Quentin Tarantino responds to N-word & violence backlash: “See something else”

Quentin Tarantino and a still from Django UnchainedHBO Max/Columbia Pictures

Quentin Tarantino has addressed the criticism surrounding the use of the N-word in his movies, as well as the graphic violence – and it’s simple: “Go see something else.”

Ever since Tarantino exploded onto the scene with 1992’s Reservoir Dogs, his filmography has relished a penchant for breezy strong language and wince-worthy violence, whether it’s Mr Blonde removing a man’s ear or Kurt Russell rattling a woman to death in Death Proof.

He’s one of the most significant filmmakers of the 21st century, but his films have long been the subject of criticism, with some feeling his use of the N-word in the likes of Django Unchained and Jackie Brown is disrespectful, including Spike Lee.

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Others disagree, with Samuel L. Jackson and Jamie Foxx defending him. Now, Tarantino has once again addressed the backlash.

Quentin Tarantino tells critics: “See something else”

During an appearance on HBO Max’s Who’s Talking to Chris Wallace, the host said: “You talk about being the conductor and the audience being the orchestra,” as per Variety.

“So when people say, ‘Well there’s too much violence in his movies. He uses the N-word too often.’ You say what?”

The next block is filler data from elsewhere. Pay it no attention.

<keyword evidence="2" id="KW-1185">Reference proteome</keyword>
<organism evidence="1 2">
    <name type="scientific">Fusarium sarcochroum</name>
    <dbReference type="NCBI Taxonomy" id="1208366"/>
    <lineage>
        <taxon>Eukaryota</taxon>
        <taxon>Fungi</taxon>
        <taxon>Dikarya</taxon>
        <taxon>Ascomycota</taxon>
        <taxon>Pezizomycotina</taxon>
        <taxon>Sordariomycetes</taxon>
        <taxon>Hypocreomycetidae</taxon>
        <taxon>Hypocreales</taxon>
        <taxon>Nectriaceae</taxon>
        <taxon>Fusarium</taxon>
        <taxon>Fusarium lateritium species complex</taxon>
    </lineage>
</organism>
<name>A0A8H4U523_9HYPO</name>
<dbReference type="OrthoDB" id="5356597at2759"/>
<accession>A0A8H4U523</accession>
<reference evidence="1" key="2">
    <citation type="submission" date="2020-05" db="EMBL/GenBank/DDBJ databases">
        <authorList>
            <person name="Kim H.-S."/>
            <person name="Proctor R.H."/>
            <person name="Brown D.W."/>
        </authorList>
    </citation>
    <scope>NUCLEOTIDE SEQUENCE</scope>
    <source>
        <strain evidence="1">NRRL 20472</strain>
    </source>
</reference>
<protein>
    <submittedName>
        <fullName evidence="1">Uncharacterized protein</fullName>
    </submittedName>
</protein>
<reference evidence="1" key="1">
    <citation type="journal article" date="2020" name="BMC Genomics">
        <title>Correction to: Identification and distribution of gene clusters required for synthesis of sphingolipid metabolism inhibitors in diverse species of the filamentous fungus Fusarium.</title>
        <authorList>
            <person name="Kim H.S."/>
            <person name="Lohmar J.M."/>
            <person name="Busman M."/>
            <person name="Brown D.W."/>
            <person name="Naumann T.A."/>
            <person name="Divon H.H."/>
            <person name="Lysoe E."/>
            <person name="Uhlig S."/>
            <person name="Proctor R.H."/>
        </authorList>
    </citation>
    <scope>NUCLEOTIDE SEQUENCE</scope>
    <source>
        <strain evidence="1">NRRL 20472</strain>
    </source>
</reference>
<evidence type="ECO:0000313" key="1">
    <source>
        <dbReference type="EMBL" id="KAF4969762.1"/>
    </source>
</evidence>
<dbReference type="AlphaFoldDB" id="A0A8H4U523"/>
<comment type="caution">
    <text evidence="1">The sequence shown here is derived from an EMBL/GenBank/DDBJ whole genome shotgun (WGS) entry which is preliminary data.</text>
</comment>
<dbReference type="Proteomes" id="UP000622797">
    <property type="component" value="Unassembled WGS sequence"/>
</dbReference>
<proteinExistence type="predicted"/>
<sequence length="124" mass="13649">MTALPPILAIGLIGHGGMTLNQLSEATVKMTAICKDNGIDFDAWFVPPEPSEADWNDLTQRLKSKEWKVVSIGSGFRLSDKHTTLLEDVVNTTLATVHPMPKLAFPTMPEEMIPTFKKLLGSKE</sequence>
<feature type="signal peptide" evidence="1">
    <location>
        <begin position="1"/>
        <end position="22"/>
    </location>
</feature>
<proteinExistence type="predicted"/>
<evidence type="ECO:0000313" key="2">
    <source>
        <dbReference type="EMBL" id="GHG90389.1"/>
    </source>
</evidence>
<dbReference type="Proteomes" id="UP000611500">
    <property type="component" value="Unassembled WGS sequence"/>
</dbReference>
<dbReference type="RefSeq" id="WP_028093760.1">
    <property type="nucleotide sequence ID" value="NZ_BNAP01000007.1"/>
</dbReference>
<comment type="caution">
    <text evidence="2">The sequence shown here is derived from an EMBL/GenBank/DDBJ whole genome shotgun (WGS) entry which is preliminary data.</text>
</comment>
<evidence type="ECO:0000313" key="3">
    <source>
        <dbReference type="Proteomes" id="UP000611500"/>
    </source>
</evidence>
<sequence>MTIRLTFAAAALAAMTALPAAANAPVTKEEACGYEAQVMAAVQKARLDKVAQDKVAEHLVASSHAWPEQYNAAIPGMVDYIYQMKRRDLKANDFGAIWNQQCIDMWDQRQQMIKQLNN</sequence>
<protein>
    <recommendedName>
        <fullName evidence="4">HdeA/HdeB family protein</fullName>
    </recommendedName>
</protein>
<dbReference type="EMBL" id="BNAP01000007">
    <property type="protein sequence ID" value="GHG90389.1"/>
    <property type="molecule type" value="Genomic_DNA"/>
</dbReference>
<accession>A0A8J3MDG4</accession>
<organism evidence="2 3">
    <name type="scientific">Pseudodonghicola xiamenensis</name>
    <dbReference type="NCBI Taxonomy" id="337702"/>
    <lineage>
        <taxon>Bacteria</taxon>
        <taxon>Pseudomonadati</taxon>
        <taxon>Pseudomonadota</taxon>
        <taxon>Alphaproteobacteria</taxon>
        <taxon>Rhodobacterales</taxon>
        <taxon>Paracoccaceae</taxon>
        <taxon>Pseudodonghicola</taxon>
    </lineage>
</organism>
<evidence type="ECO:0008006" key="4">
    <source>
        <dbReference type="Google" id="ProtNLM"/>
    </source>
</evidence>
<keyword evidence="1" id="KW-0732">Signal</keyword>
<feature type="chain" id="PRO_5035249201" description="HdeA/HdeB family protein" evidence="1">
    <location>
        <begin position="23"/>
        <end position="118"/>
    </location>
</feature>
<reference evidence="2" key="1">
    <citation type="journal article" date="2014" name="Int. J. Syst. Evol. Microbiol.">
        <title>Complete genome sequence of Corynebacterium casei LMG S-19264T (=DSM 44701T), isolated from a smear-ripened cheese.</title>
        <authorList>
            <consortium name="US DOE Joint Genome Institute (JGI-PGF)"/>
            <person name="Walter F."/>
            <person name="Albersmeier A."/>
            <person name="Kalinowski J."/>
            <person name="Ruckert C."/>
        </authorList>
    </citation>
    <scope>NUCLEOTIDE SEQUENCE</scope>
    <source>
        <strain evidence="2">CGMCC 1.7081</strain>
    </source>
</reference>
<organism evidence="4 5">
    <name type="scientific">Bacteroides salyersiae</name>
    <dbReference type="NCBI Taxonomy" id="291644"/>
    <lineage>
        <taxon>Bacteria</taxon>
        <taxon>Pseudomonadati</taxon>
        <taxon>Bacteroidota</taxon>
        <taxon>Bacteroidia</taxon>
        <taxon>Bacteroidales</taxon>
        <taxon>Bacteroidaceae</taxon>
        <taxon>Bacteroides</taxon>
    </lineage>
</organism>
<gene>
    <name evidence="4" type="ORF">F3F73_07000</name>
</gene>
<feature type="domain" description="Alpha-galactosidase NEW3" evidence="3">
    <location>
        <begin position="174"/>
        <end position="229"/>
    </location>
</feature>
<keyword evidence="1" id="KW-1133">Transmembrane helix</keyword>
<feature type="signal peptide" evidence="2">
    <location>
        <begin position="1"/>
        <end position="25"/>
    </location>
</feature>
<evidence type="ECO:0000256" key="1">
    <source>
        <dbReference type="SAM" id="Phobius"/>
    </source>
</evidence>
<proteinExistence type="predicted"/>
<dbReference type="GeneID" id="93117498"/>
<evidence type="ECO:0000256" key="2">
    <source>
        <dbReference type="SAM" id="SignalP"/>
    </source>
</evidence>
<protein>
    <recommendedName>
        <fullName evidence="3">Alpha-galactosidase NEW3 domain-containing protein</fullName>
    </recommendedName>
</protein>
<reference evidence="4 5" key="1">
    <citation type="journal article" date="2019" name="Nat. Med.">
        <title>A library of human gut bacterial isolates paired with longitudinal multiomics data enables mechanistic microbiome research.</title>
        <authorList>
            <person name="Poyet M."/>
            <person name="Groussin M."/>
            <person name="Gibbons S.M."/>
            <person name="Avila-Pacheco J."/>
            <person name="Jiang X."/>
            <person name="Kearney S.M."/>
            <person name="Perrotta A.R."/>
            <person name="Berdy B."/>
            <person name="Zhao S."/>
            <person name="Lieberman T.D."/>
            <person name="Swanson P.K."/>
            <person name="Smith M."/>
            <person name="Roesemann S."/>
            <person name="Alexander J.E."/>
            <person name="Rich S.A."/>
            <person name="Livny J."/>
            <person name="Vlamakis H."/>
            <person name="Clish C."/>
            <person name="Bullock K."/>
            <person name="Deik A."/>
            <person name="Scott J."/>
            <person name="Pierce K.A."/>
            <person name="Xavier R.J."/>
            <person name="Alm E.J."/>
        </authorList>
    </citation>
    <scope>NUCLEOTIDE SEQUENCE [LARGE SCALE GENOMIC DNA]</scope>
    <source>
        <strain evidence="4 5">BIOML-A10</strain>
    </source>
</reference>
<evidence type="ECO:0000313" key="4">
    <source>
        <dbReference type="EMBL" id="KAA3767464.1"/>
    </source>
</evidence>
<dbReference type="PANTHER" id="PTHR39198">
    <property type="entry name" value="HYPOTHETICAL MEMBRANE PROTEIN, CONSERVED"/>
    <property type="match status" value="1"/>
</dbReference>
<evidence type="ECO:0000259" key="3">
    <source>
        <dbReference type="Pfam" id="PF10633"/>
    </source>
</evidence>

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Tarantino responded: “You should see [something else]. Then see something else. If you have a problem with my movies, then they aren’t the movies to go see. Apparently, I’m not making them for you.”

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Tarantino famously swatted down probing of his thoughts on cinematic violence in an interview with Channel 4’s Krishnan Guru-Murthy. “I don’t want to talk about what you want to talk about,” he told him.

“I don’t want to talk about the implications of violence. I haven’t wanted… because… the reason I don’t want to talk about it: because I’ve said everything I have to say about it.”

In an earlier interview with American Psycho author Bret Easton Ellis for The New York Times, he also said: “If you sift through the criticism, you’ll see it’s pretty evenly divided between pros and cons.

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“But when the Black critics came out with savage think pieces about Django, I couldn’t have cared less. If people don’t like my movies, they don’t like my movies, and if they don’t get it, it doesn’t matter.”

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